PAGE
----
Outdoor Grills

14 June 2023

Outdoor grilling can become more of a way of life than a method of cooking, especially in the summer months. If your current grill has seen better days, you need to upgrade to a larger model, or you are just dipping your toes into the adventure, there are many things to consider when you are shopping for an outdoor grill.

Gas Grill

A basic gas grill can handle a number of different proteins and vegetables. For larger pieces of meat like ribs or roast that will take a longer cook time, look for one that rates high in indirect cooking tests. Grills rated with higher BTUs don’t necessarily guarantee faster preheating.

Burners are probably the part of the grill that are replaced more often. Those grills that offer a greater time for the guarantee will probably last longer than others. Infrared burners tout that they can sear a steak quicker than regular burners, but that is not necessarily so. Read reports by independent testing agencies before you make a decision.

Go for the most solid construction. That includes the cart, wheels, and lid. Welded joints will last longer than those assembled with nuts and bolts. Wheels on all four corners are easier to move and a full axle are prefered to those bolted. Avoid sharp edges. Grip the handle to be sure your knuckles will not get too close to the hot lid.

Charcoal Grill

This is old school, but many people still prefer it. Charcoal grills regulate heat with air. More air and the coals will burn hotter and your food will cook quicker; less air and you get low and slow. With that in mind, be sure the grill has a lid that fits tightly so that you have options of cooking style.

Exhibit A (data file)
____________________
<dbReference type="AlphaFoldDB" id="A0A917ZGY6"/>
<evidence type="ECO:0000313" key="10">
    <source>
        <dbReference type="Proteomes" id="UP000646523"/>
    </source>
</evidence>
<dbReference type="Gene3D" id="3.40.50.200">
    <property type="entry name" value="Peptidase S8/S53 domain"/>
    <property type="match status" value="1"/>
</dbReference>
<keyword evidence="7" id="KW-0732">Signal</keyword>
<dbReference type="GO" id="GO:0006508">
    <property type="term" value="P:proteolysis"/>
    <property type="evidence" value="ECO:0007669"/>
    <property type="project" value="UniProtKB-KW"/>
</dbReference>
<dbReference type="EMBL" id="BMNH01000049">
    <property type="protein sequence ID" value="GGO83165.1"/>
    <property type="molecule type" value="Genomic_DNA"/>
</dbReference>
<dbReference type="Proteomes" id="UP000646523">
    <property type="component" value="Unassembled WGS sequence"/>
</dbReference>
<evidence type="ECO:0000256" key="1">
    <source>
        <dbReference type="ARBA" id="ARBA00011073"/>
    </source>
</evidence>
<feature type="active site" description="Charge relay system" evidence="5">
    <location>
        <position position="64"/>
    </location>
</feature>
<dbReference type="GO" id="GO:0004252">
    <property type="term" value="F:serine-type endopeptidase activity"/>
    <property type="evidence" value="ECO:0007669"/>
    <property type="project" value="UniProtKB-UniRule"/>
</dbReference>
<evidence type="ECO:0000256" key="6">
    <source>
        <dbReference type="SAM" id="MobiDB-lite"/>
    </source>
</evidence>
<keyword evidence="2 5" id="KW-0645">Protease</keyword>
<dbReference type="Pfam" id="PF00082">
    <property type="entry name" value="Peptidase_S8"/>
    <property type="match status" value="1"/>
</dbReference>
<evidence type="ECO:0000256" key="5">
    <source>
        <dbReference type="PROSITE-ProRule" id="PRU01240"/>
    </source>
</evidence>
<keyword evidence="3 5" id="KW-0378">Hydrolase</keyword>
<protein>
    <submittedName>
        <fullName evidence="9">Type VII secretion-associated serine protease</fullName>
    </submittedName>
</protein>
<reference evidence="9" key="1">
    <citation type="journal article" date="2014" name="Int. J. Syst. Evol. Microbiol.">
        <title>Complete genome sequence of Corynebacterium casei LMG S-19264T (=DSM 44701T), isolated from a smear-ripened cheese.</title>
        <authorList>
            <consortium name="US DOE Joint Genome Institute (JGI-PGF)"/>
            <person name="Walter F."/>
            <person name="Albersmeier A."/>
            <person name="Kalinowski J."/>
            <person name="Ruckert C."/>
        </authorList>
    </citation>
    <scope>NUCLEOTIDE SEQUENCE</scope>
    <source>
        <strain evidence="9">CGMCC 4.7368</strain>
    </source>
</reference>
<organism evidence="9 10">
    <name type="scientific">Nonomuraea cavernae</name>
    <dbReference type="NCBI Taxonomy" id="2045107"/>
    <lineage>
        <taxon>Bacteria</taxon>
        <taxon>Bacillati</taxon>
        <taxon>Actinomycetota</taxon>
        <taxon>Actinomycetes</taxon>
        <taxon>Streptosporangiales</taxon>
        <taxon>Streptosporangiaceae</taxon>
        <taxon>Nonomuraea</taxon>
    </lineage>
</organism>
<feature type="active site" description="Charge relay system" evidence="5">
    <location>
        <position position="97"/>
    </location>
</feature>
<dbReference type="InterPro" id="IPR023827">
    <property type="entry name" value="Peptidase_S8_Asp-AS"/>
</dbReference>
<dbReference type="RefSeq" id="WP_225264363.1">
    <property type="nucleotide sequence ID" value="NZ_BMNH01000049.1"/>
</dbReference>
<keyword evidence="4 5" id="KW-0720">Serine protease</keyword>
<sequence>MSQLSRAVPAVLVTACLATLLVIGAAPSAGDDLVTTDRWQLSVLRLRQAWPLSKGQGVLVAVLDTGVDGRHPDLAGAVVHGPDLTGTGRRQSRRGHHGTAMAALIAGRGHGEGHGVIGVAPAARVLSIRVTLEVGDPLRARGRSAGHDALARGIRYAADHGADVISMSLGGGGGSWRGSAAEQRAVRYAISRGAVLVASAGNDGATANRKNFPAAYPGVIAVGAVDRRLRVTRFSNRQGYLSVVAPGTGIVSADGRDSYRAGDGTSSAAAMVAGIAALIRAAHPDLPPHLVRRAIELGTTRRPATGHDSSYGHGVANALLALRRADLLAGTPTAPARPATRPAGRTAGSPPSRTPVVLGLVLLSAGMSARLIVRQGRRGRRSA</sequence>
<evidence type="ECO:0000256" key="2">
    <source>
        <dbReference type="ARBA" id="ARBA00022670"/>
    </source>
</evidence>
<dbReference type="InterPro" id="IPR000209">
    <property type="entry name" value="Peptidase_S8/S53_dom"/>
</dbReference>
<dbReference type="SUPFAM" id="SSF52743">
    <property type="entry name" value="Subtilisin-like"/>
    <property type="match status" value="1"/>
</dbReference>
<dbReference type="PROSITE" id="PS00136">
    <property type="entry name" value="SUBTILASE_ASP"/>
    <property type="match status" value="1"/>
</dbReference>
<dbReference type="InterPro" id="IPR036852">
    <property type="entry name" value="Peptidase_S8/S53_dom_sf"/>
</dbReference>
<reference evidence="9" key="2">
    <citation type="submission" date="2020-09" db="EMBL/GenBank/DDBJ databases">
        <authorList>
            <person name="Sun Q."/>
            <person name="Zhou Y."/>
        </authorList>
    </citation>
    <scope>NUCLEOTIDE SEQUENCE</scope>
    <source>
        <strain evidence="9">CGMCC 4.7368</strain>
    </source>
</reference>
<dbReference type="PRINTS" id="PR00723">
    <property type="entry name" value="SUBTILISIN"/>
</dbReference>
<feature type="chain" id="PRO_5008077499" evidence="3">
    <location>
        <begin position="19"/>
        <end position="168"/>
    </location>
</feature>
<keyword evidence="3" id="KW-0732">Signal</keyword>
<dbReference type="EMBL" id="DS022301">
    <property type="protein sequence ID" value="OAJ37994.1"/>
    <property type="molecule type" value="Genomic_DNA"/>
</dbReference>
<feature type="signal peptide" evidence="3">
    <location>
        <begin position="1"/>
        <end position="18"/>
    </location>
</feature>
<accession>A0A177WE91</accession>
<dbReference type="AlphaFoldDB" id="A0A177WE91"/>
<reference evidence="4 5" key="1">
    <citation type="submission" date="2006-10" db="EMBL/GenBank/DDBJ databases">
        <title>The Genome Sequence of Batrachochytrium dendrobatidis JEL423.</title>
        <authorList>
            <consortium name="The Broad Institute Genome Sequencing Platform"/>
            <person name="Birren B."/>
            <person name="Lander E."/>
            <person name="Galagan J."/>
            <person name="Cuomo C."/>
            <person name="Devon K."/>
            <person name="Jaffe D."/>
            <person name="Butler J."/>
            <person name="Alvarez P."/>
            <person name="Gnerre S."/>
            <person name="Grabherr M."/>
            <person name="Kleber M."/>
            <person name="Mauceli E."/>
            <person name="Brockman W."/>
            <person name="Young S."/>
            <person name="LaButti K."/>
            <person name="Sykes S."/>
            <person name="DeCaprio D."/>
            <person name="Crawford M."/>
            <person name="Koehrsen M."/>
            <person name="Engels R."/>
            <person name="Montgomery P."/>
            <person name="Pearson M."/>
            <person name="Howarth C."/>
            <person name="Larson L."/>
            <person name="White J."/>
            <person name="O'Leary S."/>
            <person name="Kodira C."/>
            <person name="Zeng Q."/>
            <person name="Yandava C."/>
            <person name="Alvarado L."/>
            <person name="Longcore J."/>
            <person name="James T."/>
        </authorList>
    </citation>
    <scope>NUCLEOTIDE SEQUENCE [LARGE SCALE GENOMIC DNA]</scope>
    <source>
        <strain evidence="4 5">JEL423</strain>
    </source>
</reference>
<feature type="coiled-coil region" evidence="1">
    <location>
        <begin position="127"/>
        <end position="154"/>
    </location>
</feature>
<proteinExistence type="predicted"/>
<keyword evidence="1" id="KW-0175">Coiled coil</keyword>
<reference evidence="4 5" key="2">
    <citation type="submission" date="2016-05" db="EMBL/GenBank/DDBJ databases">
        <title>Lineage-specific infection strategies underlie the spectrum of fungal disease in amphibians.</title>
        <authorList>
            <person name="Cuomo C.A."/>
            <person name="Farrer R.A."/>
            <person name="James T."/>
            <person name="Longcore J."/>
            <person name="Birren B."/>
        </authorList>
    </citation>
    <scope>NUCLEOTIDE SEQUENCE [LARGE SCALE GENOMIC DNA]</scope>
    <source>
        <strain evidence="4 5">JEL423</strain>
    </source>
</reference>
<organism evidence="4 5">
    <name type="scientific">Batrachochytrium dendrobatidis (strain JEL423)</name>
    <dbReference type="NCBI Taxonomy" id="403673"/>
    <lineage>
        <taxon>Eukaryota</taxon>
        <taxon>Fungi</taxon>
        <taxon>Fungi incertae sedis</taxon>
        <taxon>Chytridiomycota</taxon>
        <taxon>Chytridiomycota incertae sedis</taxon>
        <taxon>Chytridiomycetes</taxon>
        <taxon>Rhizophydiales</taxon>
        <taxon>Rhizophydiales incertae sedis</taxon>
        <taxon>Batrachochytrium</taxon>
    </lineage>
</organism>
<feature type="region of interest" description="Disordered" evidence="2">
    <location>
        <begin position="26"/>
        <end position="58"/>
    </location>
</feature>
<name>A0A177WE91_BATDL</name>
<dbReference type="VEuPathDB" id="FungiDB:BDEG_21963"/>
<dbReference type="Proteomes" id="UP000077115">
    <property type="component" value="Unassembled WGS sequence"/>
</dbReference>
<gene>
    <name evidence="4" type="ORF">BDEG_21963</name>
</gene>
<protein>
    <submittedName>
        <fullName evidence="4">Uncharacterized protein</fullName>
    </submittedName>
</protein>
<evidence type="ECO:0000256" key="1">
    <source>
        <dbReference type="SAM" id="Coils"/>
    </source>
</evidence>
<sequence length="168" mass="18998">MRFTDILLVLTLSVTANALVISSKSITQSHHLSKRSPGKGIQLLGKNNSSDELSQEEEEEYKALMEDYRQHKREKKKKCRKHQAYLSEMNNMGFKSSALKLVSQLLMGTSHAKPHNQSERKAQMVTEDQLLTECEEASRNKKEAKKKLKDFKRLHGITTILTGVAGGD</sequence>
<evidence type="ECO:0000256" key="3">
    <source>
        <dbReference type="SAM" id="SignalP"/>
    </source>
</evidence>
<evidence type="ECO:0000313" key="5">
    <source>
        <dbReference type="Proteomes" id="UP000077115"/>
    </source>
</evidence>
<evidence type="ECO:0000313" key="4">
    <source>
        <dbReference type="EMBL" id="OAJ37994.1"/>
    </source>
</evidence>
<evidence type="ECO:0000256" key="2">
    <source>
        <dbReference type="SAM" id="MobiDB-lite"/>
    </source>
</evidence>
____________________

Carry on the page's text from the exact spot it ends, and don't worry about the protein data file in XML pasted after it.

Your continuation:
If you are using this for a gathering, you will probably need to add coals to keep the heat coming. The best choice would be a grill that has a separate door that will allow you to put more coals into the grill as well as stoke them from time to time. Kettle shaped grills will have deeper beds and allow you to move the coals from a concentrated area (for more heat) to spreading them out for a lower cooking temperature. Adjustable grates are also nice since food will sear nicely but then you can adjust the grate so that you can finish the cooking at a more reasonable temperature.

Unlike a gas grill, there is a safety factor that surrounds a charcoal grill. Flames can be higher and less able to be controlled. Always keep a fire extinguisher close; choose one that is good for wood, electrical and grease. Use long-handled tools and use caution when children and pets are around.

Pellet Grills

This is a hybrid of a grill and smoker. They all look the same with a large metal bin where you add pellets that are made from compressed sawdust. You can buy these pellets at hardware store or big box facilities and they come in a variety of “flavors” like hickory and mesquite.

A pellet grill is ignited with an electronic starter. The hopper or bin size will dictate how many pellets can be accommodated, and thus, when you will need to add more. For smoking foods, keep the temperature below 225° F. For safety purposes, a pellet grill will have a heat deflector across the cooking area to help reduce the chances of flare ups and fires. However, this also makes it more difficult to get a good sear on meat. Some models come with a searing section, but they still can’t compare with the grill marks from either a gas or charcoal grill.

Now you have a lot of information to deal with and you get to start shopping.

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